Ellen Rosenblum, Oregon’s attorney general, has joined her counterparts in nine other states and the District of Columbia in their effort to investigate the hiring practices of fast-food franchises. The AGs are looking into no-poaching agreements that generally prevent one Burger King, for example, from hiring workers at another Burger King.

That kind of agreement, the attorneys general argue, makes it difficult for workers at what’s arguably the low end of the wage scale to advance or find better hours, and the practice should be stopped. We agree.

The practice drew the attention of attorneys general, the U.S. Department of Justice and Democratic members of Congress after a study released last year said the practice might help explain why wages have remained low even as the economy has grown stronger.

Eight fast-food companies, including Arby’s, Burger King, Five Guys Burgers, Little Caesars, and Wendy’s — all with stores in Central Oregon — will be asked to turn over information about any no-poaching agreements. Other stores involved include Panera, Dunkin’ Donuts and Popeyes Louisiana Kitchen.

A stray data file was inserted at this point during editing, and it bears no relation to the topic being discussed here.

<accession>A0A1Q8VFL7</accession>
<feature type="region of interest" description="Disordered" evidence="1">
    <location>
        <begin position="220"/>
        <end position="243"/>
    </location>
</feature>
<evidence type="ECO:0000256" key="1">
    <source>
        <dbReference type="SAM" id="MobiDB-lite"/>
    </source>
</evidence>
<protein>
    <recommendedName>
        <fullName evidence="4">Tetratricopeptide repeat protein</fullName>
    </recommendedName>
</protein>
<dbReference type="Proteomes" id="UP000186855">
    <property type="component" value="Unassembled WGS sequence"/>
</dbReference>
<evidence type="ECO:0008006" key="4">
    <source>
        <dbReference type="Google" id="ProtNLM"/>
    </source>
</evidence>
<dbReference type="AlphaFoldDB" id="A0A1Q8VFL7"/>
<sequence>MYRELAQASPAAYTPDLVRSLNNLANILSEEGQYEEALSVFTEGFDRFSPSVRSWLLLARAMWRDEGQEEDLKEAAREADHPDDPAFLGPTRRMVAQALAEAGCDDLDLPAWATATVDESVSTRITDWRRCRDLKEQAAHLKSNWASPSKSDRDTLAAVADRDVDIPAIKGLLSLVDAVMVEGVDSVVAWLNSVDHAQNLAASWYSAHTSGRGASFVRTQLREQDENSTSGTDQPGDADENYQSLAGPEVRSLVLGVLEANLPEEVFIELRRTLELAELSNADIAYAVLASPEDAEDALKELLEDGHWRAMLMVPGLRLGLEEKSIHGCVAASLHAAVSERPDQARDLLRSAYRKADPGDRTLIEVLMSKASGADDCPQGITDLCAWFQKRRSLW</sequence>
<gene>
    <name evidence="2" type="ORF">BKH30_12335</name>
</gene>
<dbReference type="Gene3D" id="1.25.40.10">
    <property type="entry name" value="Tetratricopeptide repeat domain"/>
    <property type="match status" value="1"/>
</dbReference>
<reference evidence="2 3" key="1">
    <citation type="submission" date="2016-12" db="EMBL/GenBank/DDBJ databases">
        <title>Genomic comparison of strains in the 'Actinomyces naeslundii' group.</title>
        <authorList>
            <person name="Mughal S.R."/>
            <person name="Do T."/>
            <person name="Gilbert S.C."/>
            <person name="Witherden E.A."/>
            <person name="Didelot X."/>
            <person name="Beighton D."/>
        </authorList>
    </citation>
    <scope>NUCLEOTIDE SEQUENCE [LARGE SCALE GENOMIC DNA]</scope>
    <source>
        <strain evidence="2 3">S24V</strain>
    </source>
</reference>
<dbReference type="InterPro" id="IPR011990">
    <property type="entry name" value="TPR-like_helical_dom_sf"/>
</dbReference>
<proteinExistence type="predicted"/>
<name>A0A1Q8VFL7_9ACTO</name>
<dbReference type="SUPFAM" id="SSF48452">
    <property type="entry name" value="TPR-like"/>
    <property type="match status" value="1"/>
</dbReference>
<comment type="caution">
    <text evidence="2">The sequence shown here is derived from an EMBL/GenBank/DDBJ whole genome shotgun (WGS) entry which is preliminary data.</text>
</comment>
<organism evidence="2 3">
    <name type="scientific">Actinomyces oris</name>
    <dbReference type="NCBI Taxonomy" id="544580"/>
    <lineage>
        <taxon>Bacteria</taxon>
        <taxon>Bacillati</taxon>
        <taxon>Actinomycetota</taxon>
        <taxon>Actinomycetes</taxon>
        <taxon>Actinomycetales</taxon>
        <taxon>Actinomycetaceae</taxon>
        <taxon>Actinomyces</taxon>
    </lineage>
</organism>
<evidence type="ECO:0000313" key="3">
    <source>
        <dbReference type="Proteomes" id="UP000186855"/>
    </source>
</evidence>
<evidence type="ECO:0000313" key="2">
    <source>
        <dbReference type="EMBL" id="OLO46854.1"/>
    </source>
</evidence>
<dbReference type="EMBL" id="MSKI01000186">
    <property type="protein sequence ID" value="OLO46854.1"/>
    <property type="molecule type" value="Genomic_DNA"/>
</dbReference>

Such agreements apparently are common among franchise food businesses. As many as 80 percent of fast food franchise companies include no-poaching rules, according to the Chicago Tribune. The agreements can create real problems for fast food workers. They can stop people from moving and getting better pay, better hours or a better commute. They also make advancement within a franchise difficult. End it.

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